Well, I finally made it to Qufu, the hometown and resting place of Confucius. As can be imagined, there are some major historical sites here, the big three (三孔) being: the Confucian Temple (initially built just after his death, in about 575 BCE, and rebuilt and expanded since then); the Confucius Mansion (a very large compound where the descendants of Confucius lived for centuries until the Communist Revolution); and the Confucius cemetery (where a "tomb" was raised, without actually holding his body, in honor of Confucius, and where thousands of his descendants are buried). All are World Heritage Sites. I also stopped by the Temple of Yan Hui, which commemorates the most virtuous of all of Confucius's early followers.
I found the cemetery the most interesting. It is quite large, surrounded by a wall that runs about 3.5 miles around. Overgrown with old and gnarled trees, it holds graves, some quite elaborate, of about 100,000 people, though only a fraction of them actually have headstones. Haunting is the word that comes to mind as you wander through the forest, chancing upon a finely carved stone from the Ming Dynasty and then a broken down marker from who knows when.
Some grisly things happened here, and at other locations in Qufu, during the Cultural Revolution, when Mao set the Red Guards out to smash all vestiges of traditional culture. Exhumation figures prominently. We'll leave it at that...
At the tomb of Confucius people paid their respects. Crowds of tourist groups (though very few foreigners) flocked in. Some put a little cash offering in a box; some brought artificial flowers; some knelt and bowed before the stone. Most just milled about, kids running about, oblivious to how seriously some of the adults were taking it.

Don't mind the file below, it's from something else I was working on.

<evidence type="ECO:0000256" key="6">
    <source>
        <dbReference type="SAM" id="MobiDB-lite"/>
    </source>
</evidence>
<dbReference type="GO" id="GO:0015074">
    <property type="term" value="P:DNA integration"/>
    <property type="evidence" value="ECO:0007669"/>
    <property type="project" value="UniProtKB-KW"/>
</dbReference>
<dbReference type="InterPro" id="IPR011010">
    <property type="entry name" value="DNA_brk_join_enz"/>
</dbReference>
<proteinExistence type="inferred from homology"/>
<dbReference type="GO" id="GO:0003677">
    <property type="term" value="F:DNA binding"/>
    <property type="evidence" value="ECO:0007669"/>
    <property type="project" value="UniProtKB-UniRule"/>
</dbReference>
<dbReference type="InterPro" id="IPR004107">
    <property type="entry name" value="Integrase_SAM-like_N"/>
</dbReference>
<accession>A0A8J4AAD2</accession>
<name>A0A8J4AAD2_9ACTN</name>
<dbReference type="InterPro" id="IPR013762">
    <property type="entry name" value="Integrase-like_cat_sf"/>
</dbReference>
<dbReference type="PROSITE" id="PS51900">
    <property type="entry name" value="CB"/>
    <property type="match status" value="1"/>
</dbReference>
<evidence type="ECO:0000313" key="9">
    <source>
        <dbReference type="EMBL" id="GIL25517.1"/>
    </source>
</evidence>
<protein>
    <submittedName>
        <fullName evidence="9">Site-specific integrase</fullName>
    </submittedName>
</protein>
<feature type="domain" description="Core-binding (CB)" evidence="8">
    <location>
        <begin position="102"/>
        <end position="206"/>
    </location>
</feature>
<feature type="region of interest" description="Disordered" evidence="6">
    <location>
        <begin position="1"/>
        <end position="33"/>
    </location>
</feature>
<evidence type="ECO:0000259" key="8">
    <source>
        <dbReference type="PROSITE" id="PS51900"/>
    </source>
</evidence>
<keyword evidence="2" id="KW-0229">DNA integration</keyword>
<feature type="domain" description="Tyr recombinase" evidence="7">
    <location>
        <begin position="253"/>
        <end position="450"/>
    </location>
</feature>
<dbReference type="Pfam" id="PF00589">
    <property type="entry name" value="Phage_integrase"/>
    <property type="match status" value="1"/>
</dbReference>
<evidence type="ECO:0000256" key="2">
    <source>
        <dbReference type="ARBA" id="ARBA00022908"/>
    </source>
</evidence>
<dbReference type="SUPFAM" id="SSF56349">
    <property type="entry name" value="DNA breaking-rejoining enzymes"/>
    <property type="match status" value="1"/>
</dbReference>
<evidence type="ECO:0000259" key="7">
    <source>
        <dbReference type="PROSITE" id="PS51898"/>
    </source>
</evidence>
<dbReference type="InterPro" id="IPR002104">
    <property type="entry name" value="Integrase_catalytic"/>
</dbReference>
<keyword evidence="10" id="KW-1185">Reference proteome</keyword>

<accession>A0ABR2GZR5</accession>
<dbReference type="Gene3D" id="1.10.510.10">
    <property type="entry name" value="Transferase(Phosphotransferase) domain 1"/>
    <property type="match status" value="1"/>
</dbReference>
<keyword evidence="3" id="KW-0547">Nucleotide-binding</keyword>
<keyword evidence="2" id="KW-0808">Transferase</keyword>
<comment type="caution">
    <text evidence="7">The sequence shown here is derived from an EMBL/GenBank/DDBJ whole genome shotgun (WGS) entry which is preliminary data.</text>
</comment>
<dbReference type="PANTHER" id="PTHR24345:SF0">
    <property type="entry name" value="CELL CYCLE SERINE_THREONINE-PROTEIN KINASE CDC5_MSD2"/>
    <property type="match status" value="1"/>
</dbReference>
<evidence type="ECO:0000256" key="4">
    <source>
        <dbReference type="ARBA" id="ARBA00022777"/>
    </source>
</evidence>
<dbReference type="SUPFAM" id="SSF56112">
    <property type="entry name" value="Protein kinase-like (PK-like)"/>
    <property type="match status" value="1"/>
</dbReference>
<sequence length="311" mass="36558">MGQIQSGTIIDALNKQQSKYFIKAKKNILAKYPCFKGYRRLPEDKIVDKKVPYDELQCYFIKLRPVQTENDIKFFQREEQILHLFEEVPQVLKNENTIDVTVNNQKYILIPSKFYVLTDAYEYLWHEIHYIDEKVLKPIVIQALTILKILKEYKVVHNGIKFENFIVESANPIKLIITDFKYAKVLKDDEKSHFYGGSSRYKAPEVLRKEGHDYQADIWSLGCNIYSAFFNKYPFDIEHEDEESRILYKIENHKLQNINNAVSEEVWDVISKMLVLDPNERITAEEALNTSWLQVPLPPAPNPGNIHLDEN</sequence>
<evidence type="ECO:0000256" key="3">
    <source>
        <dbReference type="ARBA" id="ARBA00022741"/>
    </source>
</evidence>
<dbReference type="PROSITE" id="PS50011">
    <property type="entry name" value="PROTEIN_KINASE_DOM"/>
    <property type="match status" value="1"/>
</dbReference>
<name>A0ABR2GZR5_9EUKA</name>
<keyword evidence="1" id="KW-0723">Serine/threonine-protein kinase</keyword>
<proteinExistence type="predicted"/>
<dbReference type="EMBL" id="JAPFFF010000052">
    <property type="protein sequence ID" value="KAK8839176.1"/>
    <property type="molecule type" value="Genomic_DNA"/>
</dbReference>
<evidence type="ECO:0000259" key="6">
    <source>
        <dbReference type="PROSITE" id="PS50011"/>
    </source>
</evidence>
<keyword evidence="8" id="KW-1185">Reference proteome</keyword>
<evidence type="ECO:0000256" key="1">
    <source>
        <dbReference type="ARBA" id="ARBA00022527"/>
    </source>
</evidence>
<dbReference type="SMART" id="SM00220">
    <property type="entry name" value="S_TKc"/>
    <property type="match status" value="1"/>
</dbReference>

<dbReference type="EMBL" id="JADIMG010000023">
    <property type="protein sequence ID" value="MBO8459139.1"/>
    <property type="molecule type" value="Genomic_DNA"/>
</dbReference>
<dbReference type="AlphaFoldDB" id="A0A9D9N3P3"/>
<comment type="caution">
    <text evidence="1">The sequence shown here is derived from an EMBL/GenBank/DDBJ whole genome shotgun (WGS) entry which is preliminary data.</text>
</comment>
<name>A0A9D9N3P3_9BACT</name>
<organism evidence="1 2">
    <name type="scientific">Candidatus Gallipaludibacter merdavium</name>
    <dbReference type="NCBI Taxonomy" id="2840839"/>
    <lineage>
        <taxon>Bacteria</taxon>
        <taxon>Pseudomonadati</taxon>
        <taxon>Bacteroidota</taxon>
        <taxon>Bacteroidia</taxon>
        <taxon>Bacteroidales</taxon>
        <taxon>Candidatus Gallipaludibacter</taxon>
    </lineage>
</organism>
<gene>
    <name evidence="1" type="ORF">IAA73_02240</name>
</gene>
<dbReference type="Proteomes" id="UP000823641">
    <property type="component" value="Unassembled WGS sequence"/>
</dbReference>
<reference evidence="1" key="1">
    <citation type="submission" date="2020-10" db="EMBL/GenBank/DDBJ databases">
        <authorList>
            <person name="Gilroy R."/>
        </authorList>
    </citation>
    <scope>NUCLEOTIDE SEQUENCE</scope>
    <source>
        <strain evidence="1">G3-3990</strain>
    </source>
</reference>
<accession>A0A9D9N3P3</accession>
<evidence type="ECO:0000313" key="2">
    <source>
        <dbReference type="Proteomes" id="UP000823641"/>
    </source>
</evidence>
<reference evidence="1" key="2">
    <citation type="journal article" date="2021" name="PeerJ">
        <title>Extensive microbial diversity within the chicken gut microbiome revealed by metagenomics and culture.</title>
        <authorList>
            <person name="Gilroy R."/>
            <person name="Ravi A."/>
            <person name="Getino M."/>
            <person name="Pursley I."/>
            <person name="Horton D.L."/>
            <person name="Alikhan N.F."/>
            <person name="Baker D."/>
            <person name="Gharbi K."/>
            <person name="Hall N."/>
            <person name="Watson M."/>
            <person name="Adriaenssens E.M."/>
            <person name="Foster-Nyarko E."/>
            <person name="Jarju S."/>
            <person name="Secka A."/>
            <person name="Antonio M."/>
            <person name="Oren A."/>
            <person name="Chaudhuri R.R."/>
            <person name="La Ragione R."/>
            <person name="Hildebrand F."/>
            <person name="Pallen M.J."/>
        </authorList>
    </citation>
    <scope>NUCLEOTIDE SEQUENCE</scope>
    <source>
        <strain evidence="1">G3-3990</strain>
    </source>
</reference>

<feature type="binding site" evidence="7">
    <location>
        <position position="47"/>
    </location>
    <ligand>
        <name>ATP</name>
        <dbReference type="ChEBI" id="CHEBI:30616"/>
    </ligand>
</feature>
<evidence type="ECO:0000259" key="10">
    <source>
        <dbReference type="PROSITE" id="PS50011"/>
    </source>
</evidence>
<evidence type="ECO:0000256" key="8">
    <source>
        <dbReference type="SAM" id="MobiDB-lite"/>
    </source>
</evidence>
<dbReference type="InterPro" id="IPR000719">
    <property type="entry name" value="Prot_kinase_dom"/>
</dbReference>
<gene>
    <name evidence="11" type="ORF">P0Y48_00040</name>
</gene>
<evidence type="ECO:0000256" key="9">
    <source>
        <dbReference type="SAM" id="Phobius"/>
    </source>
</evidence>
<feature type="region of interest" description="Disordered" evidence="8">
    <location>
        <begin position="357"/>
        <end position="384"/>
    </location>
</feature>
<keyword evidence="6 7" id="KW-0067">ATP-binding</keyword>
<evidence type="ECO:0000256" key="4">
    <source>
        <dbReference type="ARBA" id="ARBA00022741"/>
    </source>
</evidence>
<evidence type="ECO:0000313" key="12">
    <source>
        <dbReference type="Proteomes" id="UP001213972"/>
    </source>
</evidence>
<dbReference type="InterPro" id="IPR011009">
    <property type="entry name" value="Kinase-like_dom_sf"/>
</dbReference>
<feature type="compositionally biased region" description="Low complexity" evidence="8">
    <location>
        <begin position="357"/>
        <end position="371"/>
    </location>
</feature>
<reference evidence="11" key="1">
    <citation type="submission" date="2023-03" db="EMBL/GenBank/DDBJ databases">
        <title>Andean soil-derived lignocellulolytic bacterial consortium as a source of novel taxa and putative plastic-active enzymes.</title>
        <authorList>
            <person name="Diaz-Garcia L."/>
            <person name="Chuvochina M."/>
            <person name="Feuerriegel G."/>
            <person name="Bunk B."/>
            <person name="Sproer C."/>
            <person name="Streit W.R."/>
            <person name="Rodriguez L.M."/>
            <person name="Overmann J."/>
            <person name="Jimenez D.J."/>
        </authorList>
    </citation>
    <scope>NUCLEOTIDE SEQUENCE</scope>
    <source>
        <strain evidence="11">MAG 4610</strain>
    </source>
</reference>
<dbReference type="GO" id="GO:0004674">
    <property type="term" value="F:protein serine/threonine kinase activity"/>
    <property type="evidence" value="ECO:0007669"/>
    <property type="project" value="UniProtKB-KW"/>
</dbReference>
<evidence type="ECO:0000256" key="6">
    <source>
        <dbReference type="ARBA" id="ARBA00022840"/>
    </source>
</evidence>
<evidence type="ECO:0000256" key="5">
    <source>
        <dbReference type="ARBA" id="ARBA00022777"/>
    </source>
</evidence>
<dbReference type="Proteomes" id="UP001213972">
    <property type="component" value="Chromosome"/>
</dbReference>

The Confucian Temple was also thronged with Chinese tourists. It is modeled, but on a much smaller scale, on the Imperial Palace in Beijing, with a series of large couryards leading successively to the main building, which holds an altar to The Sage. Besides the smaller dimensions, another difference with the Imperial Palace, is the trees: the courtyards are filled with marvelous old pines.
Prominently situated throughout are impressive stele, large stone tablets with inscriptions written by various and sundry Emperors, mostly from the Ming and Qing dynasties (there were a few near the Confuicus tomb as well). I was struck by an irreverent thought as I looked at the imposing commemorations: some Emperors seemed to be saying, my stele is bigger than yours.
Here, too, a few people (a very small proportion of the very large crowd) burned joss sticks and bowed to the spirit of Confucius. More wrote out wishes on little red plaques and hung them up nearby, asking The Master for good luck in school, good health, a happy marriage.
The Confucian Mansion was less impressive by comparison to the other two sites. It certainly provides an insight into how comfortable life was for the elite in imperial China. Some really great rooms and spaces here. But less historical significance. There was one surprise, however. Tucked into a side courtyard, where I turned out to be the only visitor, was a fantastic collection of very old stele gathered from various locations around Qufu. There were a few going back to the Eastern Han dynasty; and at least one from the Western Han. Great stuff.
The Yan Hui tomb was both relaxing and disappointing. It is being renovated just now, so some of the more impressive gates were covered with scaffolding. Perhaps that was why I was virtually alone in the place. Not as large as the Confucius Temple, it is laid out in a somewhat similar manner: three tree-filled courtyards leading up to a large hall with a commemorative altar. I was saddened by the fact that so few people bother to go there (the main tourist packages do the "three Confucian" sites). In The Analects, Yan Hui is the symbol of anti-materialist humanity at its best, but no one was stopping to pay respect to him and what he stood for. A sad commentary....
Bowing before the Confucius Tomb
A forest of graves
A 42nd generation descendant of Confucius. The cracks could be Cultural Revolution era damage.
At the Confucian Temple: an Imperial stele
Cultural Revolution damage at Confucius Temple. This stele still bears the painted messages: "Revolution is no crime."
Dacheng Hall, the center of the Temple of Confucius, Notice the yellow roof tiles: usually reserved for the Imperial Palace.
Yan Hui Temple: some impressive stele here, too.
Yuan Dynasty (1271-1368) stele at Yan Hui Temple: the script at the top is Monglian.